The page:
4 deep breathing tips that can change your life
Jorge Cruise has written 32 books about carbs, calories and how to blast belly fat. But for his latest, “The 3 Choices,” he’s focusing on the “inner, rather than outer, transformation.”
The Los Angeles-based celebrity trainer and nutritionist, who has worked with Oprah Winfrey, Steve Harvey and Angelina Jolie, cites focused, mindful breathing as a critical component of good health, and he makes it one of the three cornerstones in his book. (The other two are self-acceptance and movement.)
Cruise said he realized the importance of good breathing when, eight years ago, his “life unraveled.” He and his then-wife had two children and a beautiful home, and he was living what appeared to be a dream life.
Until he realized he was gay.
“It wasn’t anything that I’d planned,” Cruise said recently by phone from New York, where he was on a book tour. “I went through a divorce, and it was the darkest period of my life. I literally couldn’t get up off the floor.”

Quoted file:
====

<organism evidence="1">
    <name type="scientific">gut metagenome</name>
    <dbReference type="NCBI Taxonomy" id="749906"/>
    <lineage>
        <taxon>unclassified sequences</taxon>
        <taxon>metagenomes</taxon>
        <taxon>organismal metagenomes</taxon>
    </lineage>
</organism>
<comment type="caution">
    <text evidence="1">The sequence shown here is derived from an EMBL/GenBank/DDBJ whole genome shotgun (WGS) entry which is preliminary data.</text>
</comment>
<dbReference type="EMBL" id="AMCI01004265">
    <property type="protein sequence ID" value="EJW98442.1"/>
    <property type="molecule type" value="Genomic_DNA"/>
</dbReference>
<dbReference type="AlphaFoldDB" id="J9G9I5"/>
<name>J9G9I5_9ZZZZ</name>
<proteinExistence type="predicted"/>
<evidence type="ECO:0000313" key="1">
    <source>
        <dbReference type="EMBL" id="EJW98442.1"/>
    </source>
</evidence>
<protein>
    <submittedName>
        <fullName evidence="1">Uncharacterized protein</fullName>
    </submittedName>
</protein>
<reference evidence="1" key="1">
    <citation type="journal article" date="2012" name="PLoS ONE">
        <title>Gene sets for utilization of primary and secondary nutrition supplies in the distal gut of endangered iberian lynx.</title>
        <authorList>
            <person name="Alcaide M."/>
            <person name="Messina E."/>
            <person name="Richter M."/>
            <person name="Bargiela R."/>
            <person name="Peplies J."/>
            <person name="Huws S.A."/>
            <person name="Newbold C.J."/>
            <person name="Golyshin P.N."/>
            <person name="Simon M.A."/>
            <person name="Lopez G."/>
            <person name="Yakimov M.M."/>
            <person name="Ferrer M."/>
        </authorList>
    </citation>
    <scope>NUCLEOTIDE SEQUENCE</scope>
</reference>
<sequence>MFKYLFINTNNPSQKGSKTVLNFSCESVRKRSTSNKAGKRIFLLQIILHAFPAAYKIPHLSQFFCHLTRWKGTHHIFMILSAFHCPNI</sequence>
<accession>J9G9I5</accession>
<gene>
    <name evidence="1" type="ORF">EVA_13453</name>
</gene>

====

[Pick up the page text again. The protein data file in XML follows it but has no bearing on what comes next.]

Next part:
His sister, Marta, moved in with him for two weeks, and together they started taking deep, focused breaths.
“Breath is what saved me,” he said. “It helped me turn off the stress.”
Cruise now uses that experience to coach people on the power of good breathing. Here, he shares a few of his practices:
Proponents say this technique, also known as “diaphragmatic breathing,” can help lower blood pressure, sharpen the memory and reduce stress if practiced regularly. Here’s how to do it: Inhale through the nose for a count of four, and concentrate on pushing the air into the belly instead of the chest. Hold the breath for seven seconds. Exhale slowly through the mouth for a count of eight. Repeat for a couple of minutes, to start.
“It’s the most foundational way to oxygenate the body,” Cruise said.
Bypass the wine, junk food and TV
When stress has you reaching for a crutch — a drink, a sugary treat or the remote — sit up straight and breathe until the cravings pass, Cruise said.
“There is nothing beneficial about drinking alcohol, even if people do it to relax. If we don’t take a minute to breathe, the temptation is to have a drink, or just lay down on the couch and watch TV,” he says.
Set your alarm
Every hour, get up from your desk, walk around, have a drink of water and take a couple of minutes to get in some deep breathing.
“It’s a centering tool,” Cruise said.
Yes, there are apps for this. Cruise recommends Breathe, installed by default in the Apple Watch OS 3; users are prompted to focus on deep breathing for a minute every four hours. Others to try: Calm and Breathing Zone.
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